These may seem obvious and simple, but there’s nothing that peeves a client like missing set deadlines or not knowing what’s going on with their project.

The key to building a strong relationship with your design clients is being timely and keeping them in the loop with where you are in the project.

If you’ve set deadlines for specific deliverables, stick to them. If, for some reason, you can’t deliver on time, make sure to update them as soon as possible to let them know what’s going on.

Don’t wait until the last hour or minute before the project is due to let them know you can’t deliver on time. That’s not only unprofessional but it’ll also make you seem unreliable, which will decrease your chances of getting hired for a future design project.

Here’s the thing: clients are more understanding than you might think, provided you’re honest about the reason for the delay. So inform them as quickly as possible and provide a new (realistic) deadline for when you’re able to deliver (and make sure to stick to it this time).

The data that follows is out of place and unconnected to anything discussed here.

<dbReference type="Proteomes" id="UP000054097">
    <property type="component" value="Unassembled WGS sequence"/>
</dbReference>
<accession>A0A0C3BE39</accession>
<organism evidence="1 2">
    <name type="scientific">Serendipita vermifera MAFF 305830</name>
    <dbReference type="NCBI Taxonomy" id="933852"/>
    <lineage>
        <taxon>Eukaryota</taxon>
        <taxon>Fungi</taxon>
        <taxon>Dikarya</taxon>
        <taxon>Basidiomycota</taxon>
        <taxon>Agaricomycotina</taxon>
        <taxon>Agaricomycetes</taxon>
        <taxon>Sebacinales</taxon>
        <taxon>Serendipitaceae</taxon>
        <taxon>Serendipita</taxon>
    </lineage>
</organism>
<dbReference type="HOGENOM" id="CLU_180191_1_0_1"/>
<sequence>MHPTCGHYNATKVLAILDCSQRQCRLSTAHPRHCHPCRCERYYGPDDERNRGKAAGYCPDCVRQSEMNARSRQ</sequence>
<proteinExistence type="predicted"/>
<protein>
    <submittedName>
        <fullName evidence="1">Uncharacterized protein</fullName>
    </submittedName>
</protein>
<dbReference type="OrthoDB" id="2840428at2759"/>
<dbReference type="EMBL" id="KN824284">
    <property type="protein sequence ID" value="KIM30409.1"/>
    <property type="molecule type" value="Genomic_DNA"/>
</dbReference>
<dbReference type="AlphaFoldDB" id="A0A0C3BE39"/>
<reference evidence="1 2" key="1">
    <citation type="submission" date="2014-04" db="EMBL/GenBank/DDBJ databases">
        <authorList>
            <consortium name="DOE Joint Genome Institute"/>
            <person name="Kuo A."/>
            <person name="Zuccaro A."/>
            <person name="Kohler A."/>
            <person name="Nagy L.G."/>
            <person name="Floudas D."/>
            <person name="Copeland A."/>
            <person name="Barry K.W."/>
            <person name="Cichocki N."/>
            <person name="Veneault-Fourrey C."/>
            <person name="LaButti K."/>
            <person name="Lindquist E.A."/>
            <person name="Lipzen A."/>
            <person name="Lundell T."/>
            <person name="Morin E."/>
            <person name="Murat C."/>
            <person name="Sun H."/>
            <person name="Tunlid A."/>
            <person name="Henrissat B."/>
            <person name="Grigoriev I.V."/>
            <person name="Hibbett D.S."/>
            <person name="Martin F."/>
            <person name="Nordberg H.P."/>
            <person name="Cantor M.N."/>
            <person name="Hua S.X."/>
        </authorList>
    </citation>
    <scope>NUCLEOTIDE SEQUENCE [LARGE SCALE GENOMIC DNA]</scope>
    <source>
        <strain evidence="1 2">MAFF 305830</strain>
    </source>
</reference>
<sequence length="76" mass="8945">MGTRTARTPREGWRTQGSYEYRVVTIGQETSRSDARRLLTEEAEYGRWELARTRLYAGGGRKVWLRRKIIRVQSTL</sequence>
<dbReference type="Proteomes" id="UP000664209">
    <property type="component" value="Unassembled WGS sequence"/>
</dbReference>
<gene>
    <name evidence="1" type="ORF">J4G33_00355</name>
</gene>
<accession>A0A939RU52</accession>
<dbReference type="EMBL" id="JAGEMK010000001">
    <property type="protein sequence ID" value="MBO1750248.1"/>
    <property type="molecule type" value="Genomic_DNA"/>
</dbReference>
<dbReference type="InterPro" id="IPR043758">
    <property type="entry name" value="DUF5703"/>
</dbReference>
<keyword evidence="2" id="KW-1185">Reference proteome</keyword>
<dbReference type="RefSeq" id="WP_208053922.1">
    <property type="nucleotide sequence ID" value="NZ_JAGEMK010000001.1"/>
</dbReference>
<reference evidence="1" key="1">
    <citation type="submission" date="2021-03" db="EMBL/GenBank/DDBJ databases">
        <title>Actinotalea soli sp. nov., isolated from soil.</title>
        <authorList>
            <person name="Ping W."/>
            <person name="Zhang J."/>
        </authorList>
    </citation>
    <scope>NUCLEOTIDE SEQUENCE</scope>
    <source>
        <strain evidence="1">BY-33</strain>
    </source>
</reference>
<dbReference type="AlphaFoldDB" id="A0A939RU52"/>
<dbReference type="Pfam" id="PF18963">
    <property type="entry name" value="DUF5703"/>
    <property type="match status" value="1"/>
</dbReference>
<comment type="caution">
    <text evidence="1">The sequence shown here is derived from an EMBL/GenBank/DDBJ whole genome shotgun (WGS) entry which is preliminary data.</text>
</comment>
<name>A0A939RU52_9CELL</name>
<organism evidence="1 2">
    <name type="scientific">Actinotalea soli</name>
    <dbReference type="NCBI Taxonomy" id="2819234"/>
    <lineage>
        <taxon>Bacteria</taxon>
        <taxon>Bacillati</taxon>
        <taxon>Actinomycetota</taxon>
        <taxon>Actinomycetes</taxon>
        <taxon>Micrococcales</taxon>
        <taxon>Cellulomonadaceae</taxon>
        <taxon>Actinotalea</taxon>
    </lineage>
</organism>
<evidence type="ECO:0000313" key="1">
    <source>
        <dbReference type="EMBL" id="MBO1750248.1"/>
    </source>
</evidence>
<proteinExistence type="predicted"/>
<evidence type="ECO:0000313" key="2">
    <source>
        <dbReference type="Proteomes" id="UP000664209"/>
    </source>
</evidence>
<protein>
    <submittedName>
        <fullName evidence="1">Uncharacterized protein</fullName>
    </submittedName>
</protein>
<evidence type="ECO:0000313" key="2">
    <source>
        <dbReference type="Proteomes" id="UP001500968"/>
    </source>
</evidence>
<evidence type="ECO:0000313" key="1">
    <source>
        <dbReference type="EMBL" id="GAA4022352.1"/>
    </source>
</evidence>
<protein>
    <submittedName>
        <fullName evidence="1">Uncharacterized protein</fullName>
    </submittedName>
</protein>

In conclusion

Building a strong relationship with design clients is no rocket science. But you need to be patient and understanding when it comes to their needs and expectations.

Listen to what they want and need, ask the right questions and give them the knowledge and guidance they need to make the best decisions. Then walk them through your process, get their honest feedback and deliver on time. That’s all there is to it.

Over to you: how do you build strong relationships with your design clients? Any other tips that have worked for you?